A Picture’s Worth a Thousand Words: Exploring Illustrations in Caldecott Award Books to Increase Vocabulary Acquisition

Author: Klair McGlynn


Shawmont Elementary School

Year: 2011

Seminar: Children's Literature

Grade Level: Kindergarten

Keywords: Caldecott, illustrations, vocabulary

School Subject(s): English, Language Arts

The objective of the curriculum unit, A Picture’s Worth a Thousand Words: Exploring Illustrations in Caldecott Award books to Increase Vocabulary Acquisition, is to examine how the award winning illustrations capture the emotional appeal and responses of both young and old viewers and to provide a plethora of learning opportunities to build vocabulary in a kindergarten classroom.  It will provide an introduction to Children’s Literature through picture books and their illustrations with implications for educators to utilize illustrations to teach new words. After presenting a brief history and criteria for selection of this prestigious distinction, this unit will focus on the merits of using the Caldecott Award books to teach vocabulary development. Educators should recognize the elements of Caldecott books that appeal to children, which include their illustrations, characters, and genres. These books can be used to enhance student learning in a variety of ways.  The books can be readily integrated with different subjects, related to important character principles, and used as a source of inspiration. Understanding the appeal and potential uses of Caldecott books can help teachers to value these books as vital resources for their classrooms.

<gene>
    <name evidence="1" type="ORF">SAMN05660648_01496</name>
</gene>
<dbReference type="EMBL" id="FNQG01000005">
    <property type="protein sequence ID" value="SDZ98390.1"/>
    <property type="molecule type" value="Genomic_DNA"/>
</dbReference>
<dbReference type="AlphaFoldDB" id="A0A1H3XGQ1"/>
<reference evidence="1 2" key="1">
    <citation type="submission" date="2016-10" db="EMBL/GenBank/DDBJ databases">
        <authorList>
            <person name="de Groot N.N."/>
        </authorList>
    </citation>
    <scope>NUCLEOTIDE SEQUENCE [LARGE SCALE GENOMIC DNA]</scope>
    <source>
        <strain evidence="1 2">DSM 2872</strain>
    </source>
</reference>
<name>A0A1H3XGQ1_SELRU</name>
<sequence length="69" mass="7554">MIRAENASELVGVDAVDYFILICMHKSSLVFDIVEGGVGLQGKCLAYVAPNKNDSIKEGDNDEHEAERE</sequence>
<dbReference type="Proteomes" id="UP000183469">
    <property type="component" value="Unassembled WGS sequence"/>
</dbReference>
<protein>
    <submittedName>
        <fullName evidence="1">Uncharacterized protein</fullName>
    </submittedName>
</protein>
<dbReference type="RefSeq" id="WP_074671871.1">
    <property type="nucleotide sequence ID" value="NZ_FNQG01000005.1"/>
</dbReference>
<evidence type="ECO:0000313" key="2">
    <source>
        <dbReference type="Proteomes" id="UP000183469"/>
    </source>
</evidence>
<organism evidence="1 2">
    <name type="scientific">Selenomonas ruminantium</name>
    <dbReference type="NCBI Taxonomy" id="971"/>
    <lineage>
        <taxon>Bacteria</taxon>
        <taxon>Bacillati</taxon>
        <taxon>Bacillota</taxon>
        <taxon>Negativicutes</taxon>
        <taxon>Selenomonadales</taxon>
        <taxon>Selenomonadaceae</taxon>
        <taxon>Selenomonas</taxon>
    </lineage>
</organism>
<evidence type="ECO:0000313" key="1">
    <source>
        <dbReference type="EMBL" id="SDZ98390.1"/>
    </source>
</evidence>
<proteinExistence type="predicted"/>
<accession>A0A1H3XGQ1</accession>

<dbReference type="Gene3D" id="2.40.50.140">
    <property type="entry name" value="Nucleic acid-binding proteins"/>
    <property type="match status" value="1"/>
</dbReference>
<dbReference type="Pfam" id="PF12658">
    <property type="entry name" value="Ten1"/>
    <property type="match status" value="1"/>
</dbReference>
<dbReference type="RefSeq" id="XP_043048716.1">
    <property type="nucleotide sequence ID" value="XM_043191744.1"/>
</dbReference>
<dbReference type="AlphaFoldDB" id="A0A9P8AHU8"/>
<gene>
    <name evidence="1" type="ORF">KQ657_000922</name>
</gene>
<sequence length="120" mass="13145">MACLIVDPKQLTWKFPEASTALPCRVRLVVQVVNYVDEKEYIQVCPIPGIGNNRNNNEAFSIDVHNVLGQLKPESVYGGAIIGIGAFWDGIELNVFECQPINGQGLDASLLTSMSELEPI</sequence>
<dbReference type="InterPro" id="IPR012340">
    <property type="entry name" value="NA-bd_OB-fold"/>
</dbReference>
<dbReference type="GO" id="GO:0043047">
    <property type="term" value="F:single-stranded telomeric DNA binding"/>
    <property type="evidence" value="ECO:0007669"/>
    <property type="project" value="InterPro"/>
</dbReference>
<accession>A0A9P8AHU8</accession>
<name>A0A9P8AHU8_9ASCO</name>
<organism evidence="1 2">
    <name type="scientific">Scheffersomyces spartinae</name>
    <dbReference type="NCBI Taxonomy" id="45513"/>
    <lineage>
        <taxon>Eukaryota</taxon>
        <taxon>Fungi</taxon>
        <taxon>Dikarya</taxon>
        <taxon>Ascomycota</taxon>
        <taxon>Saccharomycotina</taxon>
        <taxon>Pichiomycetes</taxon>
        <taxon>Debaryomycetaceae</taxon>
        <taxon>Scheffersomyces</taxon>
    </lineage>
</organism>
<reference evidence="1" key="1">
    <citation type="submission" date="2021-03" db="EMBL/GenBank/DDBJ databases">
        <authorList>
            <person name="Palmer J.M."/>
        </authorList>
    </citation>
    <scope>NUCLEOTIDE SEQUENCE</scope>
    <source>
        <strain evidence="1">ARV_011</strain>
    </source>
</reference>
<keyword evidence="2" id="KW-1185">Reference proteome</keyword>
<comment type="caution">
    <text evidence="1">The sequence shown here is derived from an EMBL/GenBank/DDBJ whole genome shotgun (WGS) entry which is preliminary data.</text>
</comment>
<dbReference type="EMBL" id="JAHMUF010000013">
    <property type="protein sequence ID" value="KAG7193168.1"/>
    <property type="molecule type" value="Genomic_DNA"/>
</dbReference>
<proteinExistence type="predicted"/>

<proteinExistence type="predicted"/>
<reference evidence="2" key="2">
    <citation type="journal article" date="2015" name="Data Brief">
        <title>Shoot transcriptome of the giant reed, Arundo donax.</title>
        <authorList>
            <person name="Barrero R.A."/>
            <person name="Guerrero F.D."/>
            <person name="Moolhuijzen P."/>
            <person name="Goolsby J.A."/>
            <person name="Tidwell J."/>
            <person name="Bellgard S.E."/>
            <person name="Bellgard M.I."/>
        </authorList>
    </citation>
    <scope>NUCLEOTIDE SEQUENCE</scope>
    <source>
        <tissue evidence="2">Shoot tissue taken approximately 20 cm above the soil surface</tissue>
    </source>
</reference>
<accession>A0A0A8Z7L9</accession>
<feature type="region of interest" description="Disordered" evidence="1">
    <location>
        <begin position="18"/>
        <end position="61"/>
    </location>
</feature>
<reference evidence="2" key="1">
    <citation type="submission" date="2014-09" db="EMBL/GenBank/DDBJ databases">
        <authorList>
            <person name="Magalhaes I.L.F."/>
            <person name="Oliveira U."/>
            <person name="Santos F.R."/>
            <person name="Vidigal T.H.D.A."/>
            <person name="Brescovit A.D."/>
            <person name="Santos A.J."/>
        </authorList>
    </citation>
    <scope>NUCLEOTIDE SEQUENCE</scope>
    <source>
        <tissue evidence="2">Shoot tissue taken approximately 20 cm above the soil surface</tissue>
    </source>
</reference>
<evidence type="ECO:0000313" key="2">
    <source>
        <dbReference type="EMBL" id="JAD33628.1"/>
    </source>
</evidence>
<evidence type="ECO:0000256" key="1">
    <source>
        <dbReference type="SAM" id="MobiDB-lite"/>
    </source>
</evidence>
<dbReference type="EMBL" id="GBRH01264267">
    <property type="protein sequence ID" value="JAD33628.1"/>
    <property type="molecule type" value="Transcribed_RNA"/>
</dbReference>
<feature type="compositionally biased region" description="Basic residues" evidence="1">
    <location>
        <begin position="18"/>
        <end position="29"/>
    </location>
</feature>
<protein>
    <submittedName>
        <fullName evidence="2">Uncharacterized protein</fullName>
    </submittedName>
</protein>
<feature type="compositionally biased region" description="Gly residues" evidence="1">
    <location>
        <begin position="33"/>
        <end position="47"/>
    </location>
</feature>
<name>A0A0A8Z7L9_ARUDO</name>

This unit is intended for kindergarten students in a self-contained classroom. It should be completed after the second marking period when students have developed basic concepts of print and can engage in and experiment in reading and writing. Lessons will feature selections of Caldecott Award picture books in multiple genres in order to analyze the sequence of the illustrations using vocabulary that illustrators, publishers, and designers of picture books use.  Activities will consist of familiarizing the students with the Caldecott medal, reviewing the criteria for selection of this award, discussing the various media in picture book illustrations, comparing illustrators, and creating individual picture books. The culminating event will be a Book Award Ceremony equipped with podium, microphone, presenters, and of course, medals for favorite Caldecott Award Books.

Download Unit: 11.01.07.pdf

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